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Tram Conversion Plan Attacked

11th January 1957
Page 46
Page 46, 11th January 1957 — Tram Conversion Plan Attacked
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Which of the following most accurately describes the problem?

ASTRONG at tack on Sheffield Corporation's tram conversion policy was made before the Yorkshire Traffic Commissioners, at Sheffield, on Monday, when the corporation and their joint operators. British Railways, applied to revise fares throughout the system. The application was granted.

Objectors included Chesterfield Rural District Council, Amalgamated Engineering Union (Sheffield and District), Sheffield Communist Party, and the Old Age Pensioners' Association.

Mr. R. C. Moore, general manager. said the application had nothing to do with recent temporary fuel increases. The Department's costs had risen by over £130,000 in a full year for the city's tram and bus services.

There was a surplus of £39,203 in 1956, but it was estimated that there would be a deficit of £95,100 for the year ending March 31 next, increasing to £137,400 in 1958. It had been impossible to separate trams and buses because of the conversion.

The position of the combined corporation and B.T.C. services was similar; costs had increased by £43.000 annually. There had been a surplus of 17,038 in 1956, but a deficit of £21,750 was expected in 1957 and one of £36,940 in 1958. The increases, on a mileage basis. had been designed to bring in a total increased revenue of £180.000.

They were also asking for the special cheap midday fares to be withdrawn. When these were introduced, it was expected that they would result in some relief to evening peak services, but they ss,8 had made little difference. Children's fares would not be increased.

On behalf of the Communist Party, it was submitted that this was the sixth fares increase asked for by the corporation since 1947. The combined statistics concealed a loss on the tramways of £154,800 in 1956 and £202,000 for 1957. The conversion was a special problem, and it was unjust to force transport users to pay the whole cost.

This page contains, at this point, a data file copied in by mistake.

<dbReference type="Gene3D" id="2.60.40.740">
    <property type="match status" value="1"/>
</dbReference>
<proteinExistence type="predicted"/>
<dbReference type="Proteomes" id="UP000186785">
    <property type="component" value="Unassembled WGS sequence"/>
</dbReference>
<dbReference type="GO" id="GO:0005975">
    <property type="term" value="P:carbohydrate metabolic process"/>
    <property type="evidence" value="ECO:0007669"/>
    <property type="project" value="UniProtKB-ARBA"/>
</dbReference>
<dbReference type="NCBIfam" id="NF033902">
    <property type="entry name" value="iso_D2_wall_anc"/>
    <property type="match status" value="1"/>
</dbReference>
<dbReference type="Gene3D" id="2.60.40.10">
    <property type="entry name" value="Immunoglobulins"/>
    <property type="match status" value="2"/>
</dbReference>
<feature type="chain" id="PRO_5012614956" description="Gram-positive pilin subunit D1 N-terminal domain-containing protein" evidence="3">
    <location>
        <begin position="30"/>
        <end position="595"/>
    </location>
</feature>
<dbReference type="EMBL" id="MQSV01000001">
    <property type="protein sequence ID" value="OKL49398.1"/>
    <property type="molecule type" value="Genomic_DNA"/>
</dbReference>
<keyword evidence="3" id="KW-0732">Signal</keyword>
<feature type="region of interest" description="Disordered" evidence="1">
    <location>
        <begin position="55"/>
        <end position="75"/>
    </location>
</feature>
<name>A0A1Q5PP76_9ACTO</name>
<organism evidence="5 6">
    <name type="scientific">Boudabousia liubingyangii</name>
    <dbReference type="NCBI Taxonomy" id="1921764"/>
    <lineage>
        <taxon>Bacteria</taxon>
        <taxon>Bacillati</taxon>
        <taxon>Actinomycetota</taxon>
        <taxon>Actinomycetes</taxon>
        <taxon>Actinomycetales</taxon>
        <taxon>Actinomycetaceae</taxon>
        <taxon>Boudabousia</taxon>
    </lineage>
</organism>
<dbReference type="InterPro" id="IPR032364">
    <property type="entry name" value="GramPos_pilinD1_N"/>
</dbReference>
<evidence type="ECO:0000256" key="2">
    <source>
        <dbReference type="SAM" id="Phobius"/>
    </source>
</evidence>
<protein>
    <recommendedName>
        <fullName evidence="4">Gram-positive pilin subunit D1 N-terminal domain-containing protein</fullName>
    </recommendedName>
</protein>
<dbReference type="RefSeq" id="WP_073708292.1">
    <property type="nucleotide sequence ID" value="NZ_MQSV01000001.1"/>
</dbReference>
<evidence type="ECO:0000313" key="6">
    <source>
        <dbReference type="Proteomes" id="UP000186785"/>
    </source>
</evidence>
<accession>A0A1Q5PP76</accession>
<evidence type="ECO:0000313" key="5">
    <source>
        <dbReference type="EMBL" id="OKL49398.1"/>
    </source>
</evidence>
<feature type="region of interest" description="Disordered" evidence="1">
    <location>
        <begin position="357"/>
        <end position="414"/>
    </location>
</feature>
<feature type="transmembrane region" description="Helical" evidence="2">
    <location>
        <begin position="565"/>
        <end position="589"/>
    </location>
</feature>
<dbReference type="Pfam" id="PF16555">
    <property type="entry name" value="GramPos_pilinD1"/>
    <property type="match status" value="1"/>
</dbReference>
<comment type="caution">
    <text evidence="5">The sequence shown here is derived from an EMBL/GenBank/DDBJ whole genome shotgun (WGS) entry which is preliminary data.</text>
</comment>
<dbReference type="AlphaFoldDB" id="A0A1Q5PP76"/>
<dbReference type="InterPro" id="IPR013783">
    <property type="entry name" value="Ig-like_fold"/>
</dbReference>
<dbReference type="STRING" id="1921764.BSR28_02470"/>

A spokesman for 24,000 members of the A.E.U. said that more than £500,000 had been made over to the general rate fund from the tramways in the past, and any additional charges now should be on the rates. If fares had to go up, an all-round +d. increase would be fairer.

Other representations made to the Commissioners were that it was a bad policy changing from trams to buses, and no comparison of profit and loss should be made without taking into account that road charges were not shown in bus accounts. The corporation's present policy was wrecking the economic and cultural life of Sheffield. Fare stages of Id. should be brought back in proportion.

Before announcing decision, the chairman. Maj. F. S. Eastwood, commented that childFen's fares were much too low at Id. for ,adult fares up to 4d.; 2d. from 5d. to 7d.; 3d. from Rd. to 9d.; and 4d. from 10d. to 11d. The corporation should take a spot check to see what revenue they were actually getting.

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